thin films (rus. тонкие пленки) — thin layers of material, with the thickness ranging from fractions of a nanometer (monoatomic layer) to several microns.

Description

Thin films can be solid or liquid (gaseous is rare). The thin film's composition, structure and properties may differ from those of the bulk phase the thin film originates from. Solid thin films are oxide films on the metal surface and synthetic film coatings formed on various materials to create microelectronic devices, prevent corrosion, improve the look and so on.

Liquid thin films are divided into the gaseous dispersed phase in foams and the liquid phase in emulsions; stable foams and emulsions are possible only if surfactants are present in the films. Liquid thin films can evolve spontaneously between the grains in polycrystalline solids, if the grain boundary surface energy is more than twice as high as the solid-liquid interface tension (Gibbs-Smith condition). Gaseous thin films with a notable lifetime may arise between a droplet and bulk liquid during evaporation.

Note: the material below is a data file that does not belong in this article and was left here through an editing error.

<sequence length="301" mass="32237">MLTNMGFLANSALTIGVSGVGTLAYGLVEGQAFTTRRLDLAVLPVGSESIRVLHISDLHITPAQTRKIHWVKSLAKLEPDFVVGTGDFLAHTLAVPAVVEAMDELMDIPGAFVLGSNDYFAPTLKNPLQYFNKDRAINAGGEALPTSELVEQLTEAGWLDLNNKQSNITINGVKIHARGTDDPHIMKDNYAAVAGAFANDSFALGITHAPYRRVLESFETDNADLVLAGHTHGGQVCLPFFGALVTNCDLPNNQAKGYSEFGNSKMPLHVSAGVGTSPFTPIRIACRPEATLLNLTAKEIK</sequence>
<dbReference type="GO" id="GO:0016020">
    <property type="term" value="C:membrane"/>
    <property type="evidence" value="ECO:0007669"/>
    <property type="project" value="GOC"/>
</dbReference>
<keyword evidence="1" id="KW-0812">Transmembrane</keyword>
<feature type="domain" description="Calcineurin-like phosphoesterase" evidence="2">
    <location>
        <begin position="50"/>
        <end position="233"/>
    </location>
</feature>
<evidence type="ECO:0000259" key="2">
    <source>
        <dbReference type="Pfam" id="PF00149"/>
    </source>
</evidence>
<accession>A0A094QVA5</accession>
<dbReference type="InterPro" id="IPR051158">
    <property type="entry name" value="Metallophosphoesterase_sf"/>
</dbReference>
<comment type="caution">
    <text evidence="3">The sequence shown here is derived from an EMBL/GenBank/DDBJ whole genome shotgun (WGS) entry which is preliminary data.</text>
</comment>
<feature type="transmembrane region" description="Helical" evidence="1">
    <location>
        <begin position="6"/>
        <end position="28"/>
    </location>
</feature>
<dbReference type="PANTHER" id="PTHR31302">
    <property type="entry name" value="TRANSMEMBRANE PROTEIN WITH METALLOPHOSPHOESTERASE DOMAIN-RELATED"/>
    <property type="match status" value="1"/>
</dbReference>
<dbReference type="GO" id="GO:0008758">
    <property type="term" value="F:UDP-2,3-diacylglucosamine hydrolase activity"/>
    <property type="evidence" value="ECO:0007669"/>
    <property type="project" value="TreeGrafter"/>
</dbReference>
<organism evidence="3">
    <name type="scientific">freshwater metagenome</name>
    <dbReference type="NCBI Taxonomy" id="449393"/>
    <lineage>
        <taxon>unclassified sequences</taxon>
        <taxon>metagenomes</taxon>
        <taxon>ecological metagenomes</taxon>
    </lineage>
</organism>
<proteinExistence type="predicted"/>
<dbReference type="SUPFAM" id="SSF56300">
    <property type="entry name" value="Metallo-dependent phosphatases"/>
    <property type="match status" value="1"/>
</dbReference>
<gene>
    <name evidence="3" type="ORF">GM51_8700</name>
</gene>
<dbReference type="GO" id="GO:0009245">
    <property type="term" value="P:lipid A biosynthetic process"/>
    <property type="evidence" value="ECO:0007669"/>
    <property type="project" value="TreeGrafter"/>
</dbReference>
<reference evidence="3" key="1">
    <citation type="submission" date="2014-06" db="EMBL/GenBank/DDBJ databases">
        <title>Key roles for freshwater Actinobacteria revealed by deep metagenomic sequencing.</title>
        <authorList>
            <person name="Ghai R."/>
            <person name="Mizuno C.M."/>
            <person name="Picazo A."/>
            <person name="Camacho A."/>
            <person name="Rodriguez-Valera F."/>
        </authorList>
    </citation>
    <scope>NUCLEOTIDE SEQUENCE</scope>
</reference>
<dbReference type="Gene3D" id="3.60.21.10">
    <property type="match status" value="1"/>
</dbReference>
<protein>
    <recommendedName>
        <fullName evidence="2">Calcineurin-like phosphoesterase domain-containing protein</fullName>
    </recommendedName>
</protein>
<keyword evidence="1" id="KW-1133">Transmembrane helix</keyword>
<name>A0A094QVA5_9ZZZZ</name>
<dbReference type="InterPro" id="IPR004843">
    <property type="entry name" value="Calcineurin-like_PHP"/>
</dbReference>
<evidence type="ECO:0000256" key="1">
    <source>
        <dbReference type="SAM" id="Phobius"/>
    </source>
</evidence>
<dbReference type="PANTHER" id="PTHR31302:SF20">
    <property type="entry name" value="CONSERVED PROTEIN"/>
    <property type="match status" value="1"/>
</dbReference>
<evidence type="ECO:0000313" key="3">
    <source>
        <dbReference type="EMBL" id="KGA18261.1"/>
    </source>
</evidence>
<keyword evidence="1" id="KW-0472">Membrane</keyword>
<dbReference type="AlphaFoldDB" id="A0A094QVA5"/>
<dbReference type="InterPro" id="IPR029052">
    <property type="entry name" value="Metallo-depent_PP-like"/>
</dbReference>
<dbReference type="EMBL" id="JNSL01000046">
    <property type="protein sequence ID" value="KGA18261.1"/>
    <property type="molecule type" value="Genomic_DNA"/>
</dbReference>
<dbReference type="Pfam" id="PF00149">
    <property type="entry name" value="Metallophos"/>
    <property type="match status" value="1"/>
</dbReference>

To determine the thickness of thin films, techniques are often used based on measuring the reflected light intensity using ellipsometry, for instance; electrical methods are also used based on measuring thin films’ capacity and conductivity. To study solid thin films, electron microscopy, X-ray spectroscopy and other techniques are used designed to analyse surfaces of solids. Thin films and thin film coatings form the basis for some modern fields of technology, especially microelectronics.

Authors

  • Saranin Alexander A.
  • Shlyakhtin Oleg A.

Sources

  1. Thin Films (in Russian) // Chemical encyclopedia. — Moscow: The Great Soviet Encyclopedia, P. 607– 608.
  2. Thin Films // Wikipedia, the free Encyclopedia. — http://en.wikipedia.org/wiki/Thin_films (reference: 01.08.2010).

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